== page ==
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Historic Scotland cash for town hall repairs

Lerwick Town Hall on Tuesday - Shetland Flag Day. Photo: Shetnews

WORK TO repair water damage to Lerwick Town Hall has received a fillip in the shape of a grant from Historic Environment Scotland (HES) worth nearly quarter of a million pounds.

HES confirmed the £233,855 grant towards the A-listed Victorian building’s upkeep – amounting to 14 per cent of the estimated £1.7 million cost of the repairs to be carried out.

It emerged last summer that the sandstone surrounds of the 130-year-old stained glass windows had deteriorated to the extent that action was needed to prevent them crumbling away.

Major maintenance work carried out in 1997 appeared to have used stone material that “unfortunately hasn’t stood the test of time”, Shetland Islands Council convener Malcolm Bell said 12 months ago. 

If one pane of stained glass came away, Bell said, the fear was that “it would all come tumbling out like a pack of cards”.

Since then the building has been upgraded from B-list to A-list and now HES has coughed up funding. The council is also seeking other outside sources to minimise the financial burden on its own coffers.

HES said the funding to repair water damage would form “part of a wider project by the Shetland Amenity Trust to enhance community use of the hall, and eventually improve the tourism offering”.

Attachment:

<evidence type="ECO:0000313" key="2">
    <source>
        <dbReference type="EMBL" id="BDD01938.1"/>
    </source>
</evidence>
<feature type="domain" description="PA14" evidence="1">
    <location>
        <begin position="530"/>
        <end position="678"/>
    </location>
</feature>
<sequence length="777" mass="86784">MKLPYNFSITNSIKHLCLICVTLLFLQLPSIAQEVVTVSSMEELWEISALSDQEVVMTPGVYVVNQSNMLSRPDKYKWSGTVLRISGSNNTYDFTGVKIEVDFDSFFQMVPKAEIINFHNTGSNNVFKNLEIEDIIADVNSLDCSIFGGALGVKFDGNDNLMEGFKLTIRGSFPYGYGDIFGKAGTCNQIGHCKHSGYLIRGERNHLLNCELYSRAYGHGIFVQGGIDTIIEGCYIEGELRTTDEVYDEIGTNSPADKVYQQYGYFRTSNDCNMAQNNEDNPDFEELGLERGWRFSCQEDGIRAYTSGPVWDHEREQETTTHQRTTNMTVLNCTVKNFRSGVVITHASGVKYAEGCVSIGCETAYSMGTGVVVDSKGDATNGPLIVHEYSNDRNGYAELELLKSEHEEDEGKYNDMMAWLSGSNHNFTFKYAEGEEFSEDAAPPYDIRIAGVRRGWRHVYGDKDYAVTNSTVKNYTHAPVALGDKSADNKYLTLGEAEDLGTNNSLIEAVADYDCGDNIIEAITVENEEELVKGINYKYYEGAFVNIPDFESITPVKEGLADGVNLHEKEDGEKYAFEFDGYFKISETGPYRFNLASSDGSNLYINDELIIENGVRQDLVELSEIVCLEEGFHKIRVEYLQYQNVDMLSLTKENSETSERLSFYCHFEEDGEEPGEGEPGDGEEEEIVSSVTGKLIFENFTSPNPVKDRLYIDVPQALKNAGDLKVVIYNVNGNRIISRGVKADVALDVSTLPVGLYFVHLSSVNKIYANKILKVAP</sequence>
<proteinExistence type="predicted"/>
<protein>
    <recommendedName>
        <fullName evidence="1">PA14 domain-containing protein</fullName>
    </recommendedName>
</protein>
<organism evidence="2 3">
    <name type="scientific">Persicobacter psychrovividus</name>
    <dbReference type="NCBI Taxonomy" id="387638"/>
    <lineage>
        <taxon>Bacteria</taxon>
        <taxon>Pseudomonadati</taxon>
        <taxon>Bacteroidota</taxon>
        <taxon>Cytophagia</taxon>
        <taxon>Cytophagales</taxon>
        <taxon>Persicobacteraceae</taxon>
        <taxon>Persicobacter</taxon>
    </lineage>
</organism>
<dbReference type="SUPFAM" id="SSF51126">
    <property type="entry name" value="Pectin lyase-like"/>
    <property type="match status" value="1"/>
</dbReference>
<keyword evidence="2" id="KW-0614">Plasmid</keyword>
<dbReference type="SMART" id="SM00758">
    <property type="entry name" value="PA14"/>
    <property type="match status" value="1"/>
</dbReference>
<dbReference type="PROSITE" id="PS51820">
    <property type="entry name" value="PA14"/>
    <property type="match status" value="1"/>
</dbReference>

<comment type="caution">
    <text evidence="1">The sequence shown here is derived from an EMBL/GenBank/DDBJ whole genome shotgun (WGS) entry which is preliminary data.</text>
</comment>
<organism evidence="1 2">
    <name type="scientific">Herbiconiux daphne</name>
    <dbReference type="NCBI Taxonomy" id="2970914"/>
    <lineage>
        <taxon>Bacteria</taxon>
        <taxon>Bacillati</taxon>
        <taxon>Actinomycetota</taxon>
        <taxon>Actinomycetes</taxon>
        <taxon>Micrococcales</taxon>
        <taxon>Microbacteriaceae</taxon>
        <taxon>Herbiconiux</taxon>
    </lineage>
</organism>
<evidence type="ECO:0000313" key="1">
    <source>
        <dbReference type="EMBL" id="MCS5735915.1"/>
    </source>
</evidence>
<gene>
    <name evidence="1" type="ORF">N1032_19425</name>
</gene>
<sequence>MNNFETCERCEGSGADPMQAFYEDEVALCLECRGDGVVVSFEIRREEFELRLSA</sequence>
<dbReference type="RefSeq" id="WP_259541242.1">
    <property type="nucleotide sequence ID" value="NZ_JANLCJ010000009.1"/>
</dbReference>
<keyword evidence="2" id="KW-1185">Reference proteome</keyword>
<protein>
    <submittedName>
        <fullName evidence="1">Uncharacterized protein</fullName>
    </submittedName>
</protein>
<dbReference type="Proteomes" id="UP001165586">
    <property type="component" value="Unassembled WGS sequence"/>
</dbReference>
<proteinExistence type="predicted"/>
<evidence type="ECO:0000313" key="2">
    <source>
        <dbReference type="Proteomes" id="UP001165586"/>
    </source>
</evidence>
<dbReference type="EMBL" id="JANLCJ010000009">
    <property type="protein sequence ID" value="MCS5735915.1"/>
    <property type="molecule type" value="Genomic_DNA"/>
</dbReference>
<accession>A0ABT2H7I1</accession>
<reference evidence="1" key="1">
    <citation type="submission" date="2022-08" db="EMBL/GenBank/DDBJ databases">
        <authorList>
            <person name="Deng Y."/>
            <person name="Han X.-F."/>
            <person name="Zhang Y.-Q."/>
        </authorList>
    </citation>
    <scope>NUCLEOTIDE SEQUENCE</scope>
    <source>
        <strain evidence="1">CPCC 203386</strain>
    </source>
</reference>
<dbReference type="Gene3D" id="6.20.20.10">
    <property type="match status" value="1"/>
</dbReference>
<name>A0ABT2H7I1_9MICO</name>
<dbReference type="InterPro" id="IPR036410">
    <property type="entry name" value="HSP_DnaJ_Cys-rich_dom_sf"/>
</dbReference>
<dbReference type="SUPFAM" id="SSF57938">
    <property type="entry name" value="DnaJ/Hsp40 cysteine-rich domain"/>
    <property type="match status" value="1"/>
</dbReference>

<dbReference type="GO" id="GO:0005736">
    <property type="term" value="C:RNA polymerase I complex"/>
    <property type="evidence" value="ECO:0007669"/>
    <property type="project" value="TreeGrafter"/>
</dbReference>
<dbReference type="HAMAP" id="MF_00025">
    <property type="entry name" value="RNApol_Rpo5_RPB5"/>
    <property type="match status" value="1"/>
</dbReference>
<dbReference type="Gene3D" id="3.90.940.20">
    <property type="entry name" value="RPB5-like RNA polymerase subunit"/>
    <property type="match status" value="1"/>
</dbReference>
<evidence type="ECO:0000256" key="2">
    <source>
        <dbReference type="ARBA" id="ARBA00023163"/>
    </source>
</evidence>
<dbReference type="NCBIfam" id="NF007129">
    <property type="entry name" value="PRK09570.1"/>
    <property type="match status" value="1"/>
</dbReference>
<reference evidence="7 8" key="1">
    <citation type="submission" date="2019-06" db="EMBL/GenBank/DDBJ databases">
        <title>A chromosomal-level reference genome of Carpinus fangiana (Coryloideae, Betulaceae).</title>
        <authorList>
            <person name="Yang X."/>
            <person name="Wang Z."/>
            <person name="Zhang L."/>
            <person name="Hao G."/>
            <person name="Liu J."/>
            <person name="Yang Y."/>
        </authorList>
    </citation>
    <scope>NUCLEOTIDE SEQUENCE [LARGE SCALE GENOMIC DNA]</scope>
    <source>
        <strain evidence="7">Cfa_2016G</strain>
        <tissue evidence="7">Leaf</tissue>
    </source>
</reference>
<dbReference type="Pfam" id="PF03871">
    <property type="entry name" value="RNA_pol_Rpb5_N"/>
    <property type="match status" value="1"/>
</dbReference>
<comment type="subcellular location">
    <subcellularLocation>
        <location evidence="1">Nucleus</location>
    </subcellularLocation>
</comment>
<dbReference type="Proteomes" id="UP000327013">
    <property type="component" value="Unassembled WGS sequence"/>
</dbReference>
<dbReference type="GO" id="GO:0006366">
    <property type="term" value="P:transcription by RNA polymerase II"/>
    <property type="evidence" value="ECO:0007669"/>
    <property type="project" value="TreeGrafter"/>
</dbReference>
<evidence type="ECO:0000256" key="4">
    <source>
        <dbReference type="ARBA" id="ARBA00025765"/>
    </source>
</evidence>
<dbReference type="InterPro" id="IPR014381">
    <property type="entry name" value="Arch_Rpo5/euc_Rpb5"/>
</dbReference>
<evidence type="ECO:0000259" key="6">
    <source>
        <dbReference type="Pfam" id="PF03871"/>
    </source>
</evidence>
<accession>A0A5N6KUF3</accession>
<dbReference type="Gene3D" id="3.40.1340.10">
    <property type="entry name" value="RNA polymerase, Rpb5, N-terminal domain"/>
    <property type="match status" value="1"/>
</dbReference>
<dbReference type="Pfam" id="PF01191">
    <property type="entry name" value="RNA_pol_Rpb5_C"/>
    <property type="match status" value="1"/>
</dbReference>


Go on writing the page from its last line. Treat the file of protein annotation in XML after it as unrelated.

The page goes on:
Bell said on Tuesday that the local authority was delighted with the funding news.

“We said at the time that we need this expenditure like a hole in the head, but the truth of the matter was we had very little choice.

“It’s a listed building that we’re responsible for. This is a significant contribution towards the cost and we’ll continue to work hard to minimise the ultimate draw on the local public purse.”

Shetland’s main civic building, Lerwick Town Hall was designed by Inverness architect Alexander Ross to provide a concert hall, meeting place and social venue for the town.

Its clock tower was designed by local builder John M Aitken in 1882, and the impressive stained glass windows depict aspects of Shetland’s history from 870 to 1469AD.